Remembering a legend: Ahmed Rushdi

11 Apr 2012



For many people in Pakistan, Ahmed Rushdi sparked the beginnings of a 'Pop' scene in Pakistan. His death on April 11, 1983 at the age of 48 was a great loss in the annals of Pakistani music — today marks his 29th death anniversary.

It all started in 1966 , when he teamed up with Waheed Murad and sang “Ko Ko Korina” for the film “Armaan." It became the definitive and defining Pakistani Pop song.

Rushdi was part of the Golden Age of Pakistani film and came to be known as one of the most versatile voices in South Asia.

Born in Hyderabad in 1934, he never received any formal training in classical music he nevertheless possessed a natural baritone, but was also capable of reaching tenor notes.

He sang his first song in the Indian film "Ibrat" in 1951 and got recognition. His family eventually moved to Pakistan and settled in Karachi in 1954, where he began participating in variety shows, music programs, and children's programs on radio.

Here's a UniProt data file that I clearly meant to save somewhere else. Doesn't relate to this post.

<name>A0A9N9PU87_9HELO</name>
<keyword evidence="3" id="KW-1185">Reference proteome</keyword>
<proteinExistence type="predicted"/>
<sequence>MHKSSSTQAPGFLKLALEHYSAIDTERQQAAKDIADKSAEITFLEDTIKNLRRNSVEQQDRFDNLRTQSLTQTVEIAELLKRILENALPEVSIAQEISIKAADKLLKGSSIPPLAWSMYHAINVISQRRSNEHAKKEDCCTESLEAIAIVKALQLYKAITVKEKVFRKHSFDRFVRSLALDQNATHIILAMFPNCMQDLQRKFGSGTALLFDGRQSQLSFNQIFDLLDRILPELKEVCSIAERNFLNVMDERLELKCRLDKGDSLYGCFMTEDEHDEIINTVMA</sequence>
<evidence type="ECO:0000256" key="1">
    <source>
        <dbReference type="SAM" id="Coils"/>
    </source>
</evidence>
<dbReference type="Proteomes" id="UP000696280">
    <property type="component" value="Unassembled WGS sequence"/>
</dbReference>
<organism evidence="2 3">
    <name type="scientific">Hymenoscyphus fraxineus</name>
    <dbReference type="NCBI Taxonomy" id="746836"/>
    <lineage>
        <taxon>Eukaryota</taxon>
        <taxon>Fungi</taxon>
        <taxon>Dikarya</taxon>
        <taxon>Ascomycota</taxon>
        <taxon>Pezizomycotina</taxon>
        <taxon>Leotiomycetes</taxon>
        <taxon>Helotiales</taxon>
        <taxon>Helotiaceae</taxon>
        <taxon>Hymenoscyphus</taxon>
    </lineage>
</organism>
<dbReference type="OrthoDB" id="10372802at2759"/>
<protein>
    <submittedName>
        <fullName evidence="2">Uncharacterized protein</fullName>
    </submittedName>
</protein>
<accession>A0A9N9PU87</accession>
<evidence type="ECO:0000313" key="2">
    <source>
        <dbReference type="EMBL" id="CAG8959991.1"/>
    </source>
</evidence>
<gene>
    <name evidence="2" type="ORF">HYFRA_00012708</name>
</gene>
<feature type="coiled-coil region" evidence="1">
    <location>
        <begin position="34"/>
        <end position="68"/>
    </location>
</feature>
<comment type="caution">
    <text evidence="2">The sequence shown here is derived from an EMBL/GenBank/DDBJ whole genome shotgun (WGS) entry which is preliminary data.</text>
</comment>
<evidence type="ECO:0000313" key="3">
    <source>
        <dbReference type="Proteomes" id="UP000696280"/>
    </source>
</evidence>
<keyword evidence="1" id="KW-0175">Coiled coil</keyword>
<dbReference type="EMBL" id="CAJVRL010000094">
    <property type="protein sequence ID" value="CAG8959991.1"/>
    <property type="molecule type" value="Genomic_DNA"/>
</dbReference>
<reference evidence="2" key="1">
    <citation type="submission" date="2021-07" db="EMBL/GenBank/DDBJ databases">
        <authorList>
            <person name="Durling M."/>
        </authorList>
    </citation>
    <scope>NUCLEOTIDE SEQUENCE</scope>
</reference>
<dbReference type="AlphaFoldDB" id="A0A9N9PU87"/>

In 1954, he recorded his first non-film song, "Bunder Road se Keemari", written by Mehdi Zaheer for the popular Radio Pakistan show Bachchon Ki Duniya — the song was a hit and became the steppingstone for Rushdi's future.

The success of "Bunder Road se Keemari", opened new doors for Rushdi as he got offers for playback singing for films and quickly gained popularity. He lent his voice to many hit films like "Bara Aadmi" (1956), "Wah Rey Zamaney" (1957), "Raat Ke Rahi" (1957), "Yeh Dunya" (1958) and many more.

In 1960 he sang the song "Kisi Chaman Mei Raho Tum" for the film "Anchal" which turned out to be a great boon for his career, as he impressed composer Khalil Ahmed to the extent that Ahmed sought Rushdi for every movie thereafter.

The '60s were a challenging but productive period for Rushi as he along with the legendary Mehdi Hassan and Masood Rana were the leading playback singers of the time and competition was fierce.

Unfortuantely he suffered from health issues during the latter part of his life and died of a heart attack having recorded about 5,000 film songs for 583 released films.

In 2003, 20 years after his death, Pakistani president Pervez Musharraf awarded him the Sitara-e-Imtiaz, the "star of excellence."